- Individuals who are in a casual or DIY learning mode, won’t pay much, if anything at all for online courses. They’ll gorge themselves on free learning resources or they will buy books and ebooks which they consider to be a handy references to keep permanently in their bag of tricks.
- Individuals and companies alike will pay for huge banks of learning and reference resources on a subscription or “all you can eat” basis, especially if it’s content they can’t get for free. (There has to be an enormous amount of materials, well into the thousands of whatever the selected format might be–lessons, books, videos–included to add value.)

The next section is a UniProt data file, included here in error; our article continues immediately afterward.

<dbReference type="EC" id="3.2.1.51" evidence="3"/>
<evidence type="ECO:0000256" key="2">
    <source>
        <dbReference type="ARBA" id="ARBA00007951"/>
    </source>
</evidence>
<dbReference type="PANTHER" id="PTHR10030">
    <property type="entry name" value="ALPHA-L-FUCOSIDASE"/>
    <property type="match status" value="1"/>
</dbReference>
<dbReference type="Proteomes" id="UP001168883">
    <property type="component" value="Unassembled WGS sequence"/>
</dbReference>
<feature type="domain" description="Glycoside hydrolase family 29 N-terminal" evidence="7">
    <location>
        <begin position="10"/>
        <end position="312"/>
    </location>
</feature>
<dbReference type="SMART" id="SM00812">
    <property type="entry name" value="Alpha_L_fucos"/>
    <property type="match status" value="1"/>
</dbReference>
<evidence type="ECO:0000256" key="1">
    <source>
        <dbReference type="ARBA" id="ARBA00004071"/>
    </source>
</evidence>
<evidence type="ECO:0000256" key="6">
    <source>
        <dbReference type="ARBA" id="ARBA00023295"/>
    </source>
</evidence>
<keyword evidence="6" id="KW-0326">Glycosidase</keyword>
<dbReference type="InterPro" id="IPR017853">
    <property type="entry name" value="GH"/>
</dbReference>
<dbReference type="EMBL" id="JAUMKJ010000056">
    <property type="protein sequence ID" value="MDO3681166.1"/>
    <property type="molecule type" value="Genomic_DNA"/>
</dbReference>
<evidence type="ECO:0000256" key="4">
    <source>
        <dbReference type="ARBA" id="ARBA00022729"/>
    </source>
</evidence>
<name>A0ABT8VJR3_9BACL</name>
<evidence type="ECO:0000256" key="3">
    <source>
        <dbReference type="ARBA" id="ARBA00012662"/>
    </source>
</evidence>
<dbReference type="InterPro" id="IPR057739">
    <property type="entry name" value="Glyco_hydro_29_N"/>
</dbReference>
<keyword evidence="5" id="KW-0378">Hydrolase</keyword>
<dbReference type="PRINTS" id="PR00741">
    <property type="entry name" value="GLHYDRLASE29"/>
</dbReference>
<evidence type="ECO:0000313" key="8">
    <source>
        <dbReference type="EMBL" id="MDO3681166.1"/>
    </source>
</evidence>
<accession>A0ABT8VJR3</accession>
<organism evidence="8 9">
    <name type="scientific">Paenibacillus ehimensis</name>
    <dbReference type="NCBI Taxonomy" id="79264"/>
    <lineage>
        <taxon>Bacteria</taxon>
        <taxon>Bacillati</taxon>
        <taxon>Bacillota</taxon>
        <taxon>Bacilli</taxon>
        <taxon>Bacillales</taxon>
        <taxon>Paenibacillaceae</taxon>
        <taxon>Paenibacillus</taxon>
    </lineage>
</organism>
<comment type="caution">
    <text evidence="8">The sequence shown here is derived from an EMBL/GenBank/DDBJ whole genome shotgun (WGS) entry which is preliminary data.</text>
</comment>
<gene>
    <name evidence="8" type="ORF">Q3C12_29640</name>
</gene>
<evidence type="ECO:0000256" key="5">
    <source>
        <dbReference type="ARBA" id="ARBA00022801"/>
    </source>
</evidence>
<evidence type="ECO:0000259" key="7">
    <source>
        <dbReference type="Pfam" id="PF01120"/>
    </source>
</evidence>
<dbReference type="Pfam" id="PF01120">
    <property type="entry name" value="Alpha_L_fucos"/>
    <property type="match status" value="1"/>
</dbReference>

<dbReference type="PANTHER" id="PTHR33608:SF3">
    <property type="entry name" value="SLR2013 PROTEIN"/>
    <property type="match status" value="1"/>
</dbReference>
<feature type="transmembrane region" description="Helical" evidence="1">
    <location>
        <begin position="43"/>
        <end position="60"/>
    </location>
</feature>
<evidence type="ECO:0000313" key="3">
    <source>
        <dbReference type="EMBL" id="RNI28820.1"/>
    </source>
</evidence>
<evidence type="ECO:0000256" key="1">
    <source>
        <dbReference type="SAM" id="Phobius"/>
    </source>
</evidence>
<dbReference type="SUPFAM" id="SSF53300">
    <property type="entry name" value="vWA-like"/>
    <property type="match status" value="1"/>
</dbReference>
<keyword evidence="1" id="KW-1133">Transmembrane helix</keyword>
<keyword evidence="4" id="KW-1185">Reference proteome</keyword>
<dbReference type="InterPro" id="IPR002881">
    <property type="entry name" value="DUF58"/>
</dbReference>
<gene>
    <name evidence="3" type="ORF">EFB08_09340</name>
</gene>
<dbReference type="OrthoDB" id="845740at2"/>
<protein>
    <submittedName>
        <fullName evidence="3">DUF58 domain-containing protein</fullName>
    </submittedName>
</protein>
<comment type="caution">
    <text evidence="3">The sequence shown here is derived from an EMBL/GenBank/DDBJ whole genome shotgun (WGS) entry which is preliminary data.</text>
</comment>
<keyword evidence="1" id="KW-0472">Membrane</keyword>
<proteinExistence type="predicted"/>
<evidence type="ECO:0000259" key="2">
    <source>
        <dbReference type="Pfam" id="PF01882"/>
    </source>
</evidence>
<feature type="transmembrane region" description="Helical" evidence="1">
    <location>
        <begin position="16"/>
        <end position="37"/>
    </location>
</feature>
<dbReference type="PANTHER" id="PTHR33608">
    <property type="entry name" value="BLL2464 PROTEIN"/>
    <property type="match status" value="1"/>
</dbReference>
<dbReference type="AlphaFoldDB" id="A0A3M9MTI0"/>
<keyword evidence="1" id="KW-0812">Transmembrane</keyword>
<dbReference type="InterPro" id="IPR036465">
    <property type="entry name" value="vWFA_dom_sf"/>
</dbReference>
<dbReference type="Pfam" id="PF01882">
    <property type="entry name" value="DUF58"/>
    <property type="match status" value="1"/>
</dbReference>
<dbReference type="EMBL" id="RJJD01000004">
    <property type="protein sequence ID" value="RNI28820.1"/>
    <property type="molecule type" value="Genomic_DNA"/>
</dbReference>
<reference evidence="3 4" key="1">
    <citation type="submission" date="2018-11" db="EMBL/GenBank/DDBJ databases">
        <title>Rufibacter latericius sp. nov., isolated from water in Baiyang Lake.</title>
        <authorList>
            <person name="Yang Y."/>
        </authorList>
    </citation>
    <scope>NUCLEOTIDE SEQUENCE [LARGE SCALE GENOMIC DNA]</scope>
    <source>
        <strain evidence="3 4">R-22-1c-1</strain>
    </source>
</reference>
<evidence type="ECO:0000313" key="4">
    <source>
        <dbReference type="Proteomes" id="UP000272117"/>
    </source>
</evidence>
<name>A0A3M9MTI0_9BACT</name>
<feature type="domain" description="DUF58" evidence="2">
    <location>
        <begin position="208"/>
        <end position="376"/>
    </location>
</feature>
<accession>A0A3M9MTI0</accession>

- Individuals who are looking to take online courses with instructors know that learning takes a lot of work and commitment, and for that effort they want much more than simply to pick up some skills without proof of that achievement. They want some kind of validating stamp to put on their resumes from a reputable organization that companies will respect. They are willing to commit if they are convinced that not only will they gain the skills they need, but also earn a piece of paper with a strong reputable name on it. In some cases these courses are financed by title IV, or reimbursed by their company. Accreditation and a strong reputation is best for that purpose, with exam prep certification courses for the likes of Cisco, Java, and MSDN coming in a close second.